That get together inspired me to dig up two black and white shots I took of Sebastian, when I was more into black and white photography and darkroom experimentation. One shows him hard at work in his room during our freshman year. I always admired his ability to focus, not to mention his incredible intelligence. The other shows his creative side, which he had in spades. Thanks for helping to make that first year of college a success, and safe journeys, ami!

 

 

Tell me, you so wise, who among us does not have many masks

(Click on each photo to see a larger picture on a separate picture page.)

The expression “Janus faced” stems from Roman mythology. The god it represents, Janus, was two-headed. Sculptures show  two faces arranged in opposite directions.  The contemporary expression “Janus faced” is used to call out “two-faced” or deceitful persons, often politicians. Classic Greek theater  has a similar pairing many modern theater goers have seen of the two masks of drama, which show the classical Greek division of comedy and tragedy. They symbolize ancient Greek muses, Thalia and Melpomene. The muse of comedy is represented by the laughing face, and the muse of tragedy is represented by the weeping face.

I thought about the faces we present to the public, sometimes knowingly and sometimes unknowingly. No one is able to fully mask their emotions, and I would say all of us can wear each mask depending on our ambitions and circumstances. Many of us encounter this daily, perhaps in a work environment with someone who projects being a lovable person to impress an audience he or she deems important to his or her personal priorities, and then they wear the other face when they no longer need to put on an act and can display the polar opposite behavior, usually to subordinates.

A conversation I had last night made me think about this, and during my long run today I thought about a pair of pictures I have of someone I once knew. Her faces were wonderfully clear, and powerful. I took these photos more than a dozen years ago, when I was much more involved in black and white portraiture and fascinated by what those portraits would tell me and other viewers. I hope one day to have someone capture me with my masks so I can see how I project my masks to the public.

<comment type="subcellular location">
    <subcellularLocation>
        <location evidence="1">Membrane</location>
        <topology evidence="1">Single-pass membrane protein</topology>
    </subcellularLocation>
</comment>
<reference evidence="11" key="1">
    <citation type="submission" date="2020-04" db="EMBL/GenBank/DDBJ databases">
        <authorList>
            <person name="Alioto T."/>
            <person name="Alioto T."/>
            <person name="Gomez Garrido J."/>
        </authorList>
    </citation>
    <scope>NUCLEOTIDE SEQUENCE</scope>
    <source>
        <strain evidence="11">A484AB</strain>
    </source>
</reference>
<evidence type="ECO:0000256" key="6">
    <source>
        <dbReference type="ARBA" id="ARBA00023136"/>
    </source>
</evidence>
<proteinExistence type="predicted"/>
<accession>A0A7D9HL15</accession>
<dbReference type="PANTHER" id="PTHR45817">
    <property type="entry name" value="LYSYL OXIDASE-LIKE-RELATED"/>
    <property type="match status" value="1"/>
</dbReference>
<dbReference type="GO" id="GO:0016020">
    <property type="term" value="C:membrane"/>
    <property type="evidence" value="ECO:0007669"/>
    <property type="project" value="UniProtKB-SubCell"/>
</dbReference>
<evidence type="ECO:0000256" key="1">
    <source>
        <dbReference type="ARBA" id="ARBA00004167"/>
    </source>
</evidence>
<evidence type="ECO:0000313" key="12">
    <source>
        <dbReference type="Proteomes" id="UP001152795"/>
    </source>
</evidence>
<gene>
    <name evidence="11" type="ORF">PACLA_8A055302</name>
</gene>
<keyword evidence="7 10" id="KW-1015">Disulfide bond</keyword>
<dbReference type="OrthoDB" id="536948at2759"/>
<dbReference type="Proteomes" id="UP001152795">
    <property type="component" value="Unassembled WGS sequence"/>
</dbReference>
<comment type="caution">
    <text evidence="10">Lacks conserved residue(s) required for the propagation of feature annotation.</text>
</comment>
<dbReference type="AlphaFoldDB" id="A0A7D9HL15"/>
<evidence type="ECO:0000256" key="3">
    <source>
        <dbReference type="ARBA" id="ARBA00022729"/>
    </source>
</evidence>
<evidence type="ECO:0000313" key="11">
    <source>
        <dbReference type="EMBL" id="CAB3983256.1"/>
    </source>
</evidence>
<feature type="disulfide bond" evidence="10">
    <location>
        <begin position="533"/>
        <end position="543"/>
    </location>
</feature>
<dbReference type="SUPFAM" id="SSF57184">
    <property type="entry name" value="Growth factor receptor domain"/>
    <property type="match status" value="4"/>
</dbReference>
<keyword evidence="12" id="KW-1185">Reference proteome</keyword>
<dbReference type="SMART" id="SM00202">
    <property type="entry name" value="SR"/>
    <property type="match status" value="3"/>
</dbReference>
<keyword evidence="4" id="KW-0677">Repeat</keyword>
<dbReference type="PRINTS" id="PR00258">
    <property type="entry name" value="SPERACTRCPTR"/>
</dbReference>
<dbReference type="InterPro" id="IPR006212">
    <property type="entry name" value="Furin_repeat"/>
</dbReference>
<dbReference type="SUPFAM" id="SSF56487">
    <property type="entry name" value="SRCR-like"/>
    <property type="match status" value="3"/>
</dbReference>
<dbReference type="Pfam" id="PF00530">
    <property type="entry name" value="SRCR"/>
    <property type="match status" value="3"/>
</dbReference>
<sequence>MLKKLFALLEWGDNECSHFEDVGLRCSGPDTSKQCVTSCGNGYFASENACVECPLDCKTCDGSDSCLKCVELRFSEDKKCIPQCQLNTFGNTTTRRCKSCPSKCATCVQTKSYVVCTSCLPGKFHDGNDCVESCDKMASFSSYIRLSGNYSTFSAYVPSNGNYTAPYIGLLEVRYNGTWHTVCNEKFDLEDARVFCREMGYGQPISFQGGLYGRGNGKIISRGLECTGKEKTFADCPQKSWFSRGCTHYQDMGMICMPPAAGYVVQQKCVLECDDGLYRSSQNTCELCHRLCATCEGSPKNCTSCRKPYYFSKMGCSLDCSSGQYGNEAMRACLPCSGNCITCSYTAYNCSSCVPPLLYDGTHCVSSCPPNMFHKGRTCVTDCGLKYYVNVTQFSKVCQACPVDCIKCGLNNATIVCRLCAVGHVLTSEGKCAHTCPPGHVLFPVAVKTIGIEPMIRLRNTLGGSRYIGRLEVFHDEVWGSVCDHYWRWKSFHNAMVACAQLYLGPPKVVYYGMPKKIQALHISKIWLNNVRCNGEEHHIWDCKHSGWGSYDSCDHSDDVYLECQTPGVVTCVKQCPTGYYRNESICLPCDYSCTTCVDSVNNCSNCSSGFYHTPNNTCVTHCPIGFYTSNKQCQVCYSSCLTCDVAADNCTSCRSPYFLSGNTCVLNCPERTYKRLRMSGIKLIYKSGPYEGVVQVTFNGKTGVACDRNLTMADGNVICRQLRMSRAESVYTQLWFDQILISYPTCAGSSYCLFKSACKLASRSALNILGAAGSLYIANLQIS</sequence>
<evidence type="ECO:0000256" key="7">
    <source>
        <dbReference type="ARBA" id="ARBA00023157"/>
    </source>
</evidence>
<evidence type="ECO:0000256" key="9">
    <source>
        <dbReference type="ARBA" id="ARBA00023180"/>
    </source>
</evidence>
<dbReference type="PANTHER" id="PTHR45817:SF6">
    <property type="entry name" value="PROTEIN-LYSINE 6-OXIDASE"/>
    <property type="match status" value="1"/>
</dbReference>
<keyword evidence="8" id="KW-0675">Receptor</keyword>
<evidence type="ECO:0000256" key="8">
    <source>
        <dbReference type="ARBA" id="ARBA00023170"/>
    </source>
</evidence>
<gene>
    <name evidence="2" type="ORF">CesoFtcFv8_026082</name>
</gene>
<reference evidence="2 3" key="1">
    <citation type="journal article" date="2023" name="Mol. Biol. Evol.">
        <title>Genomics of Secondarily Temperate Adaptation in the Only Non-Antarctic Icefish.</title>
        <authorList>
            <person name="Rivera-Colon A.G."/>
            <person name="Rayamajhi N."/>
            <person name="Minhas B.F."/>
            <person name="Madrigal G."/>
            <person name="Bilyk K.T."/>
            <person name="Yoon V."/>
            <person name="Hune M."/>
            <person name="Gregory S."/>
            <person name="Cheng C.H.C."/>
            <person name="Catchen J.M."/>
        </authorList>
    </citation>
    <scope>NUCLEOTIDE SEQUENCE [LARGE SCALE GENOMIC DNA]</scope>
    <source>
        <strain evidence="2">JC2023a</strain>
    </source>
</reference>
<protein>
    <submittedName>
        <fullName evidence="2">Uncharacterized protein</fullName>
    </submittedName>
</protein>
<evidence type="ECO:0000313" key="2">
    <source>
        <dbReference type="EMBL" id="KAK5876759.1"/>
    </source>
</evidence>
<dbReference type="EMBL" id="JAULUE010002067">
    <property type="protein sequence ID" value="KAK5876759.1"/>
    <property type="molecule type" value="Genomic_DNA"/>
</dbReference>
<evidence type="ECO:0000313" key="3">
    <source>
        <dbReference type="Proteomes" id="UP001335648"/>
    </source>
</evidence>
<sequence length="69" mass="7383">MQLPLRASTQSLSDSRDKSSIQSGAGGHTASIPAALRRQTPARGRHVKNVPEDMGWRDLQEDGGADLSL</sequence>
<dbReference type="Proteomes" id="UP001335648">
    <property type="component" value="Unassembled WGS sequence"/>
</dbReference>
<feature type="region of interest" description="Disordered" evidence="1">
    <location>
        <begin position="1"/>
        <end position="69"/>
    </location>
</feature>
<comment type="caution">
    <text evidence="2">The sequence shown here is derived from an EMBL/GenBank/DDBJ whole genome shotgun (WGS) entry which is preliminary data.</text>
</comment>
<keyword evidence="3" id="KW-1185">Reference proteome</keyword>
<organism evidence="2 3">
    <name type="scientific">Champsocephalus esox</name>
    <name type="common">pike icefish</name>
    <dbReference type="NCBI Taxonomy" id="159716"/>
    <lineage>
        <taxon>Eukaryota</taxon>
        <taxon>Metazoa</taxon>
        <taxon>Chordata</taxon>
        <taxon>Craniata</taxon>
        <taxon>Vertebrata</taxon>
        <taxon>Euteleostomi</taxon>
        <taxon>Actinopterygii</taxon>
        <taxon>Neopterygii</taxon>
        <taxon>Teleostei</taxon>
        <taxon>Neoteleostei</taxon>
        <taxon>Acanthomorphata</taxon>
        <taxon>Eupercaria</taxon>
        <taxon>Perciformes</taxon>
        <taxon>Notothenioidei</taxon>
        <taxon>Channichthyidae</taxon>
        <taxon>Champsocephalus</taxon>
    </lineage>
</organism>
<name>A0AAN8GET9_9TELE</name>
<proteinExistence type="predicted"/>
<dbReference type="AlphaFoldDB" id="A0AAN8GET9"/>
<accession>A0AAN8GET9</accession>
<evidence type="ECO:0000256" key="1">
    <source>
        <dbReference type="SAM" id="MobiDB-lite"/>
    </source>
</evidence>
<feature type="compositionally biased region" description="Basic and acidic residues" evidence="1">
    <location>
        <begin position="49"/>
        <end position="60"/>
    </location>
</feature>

Emotions captured in black and white, in Denmark

 

I miss the chemical darkroom. For years I used Tri-X, ASA 400 film, and had figured out everything I wanted with that film, and how I liked to shoot it. Most of all, I loved and still love what you create with the silver-halide crystals that leave a type of graininess I have not duplicated precisely with the digital lab.

Here is a shot I took using Tri-X, ASA 400 film of some friends in Denmark, L & T. They agreed to be my subjects for a few shots during a quick trip I took to my favorite country in Europe back in the spring of 2004. This was taken on the island of Zealand, where we took a road trip to see some very old Danish things (cathedrals, pre-Gothic burial mounds, Viking museum exhibits), and to visit a beach house. I like the Danes, and I very much like my Danish friends. We have a lot to learn from them back over here. (Click on the photo to see a larger picture on a separate picture page.)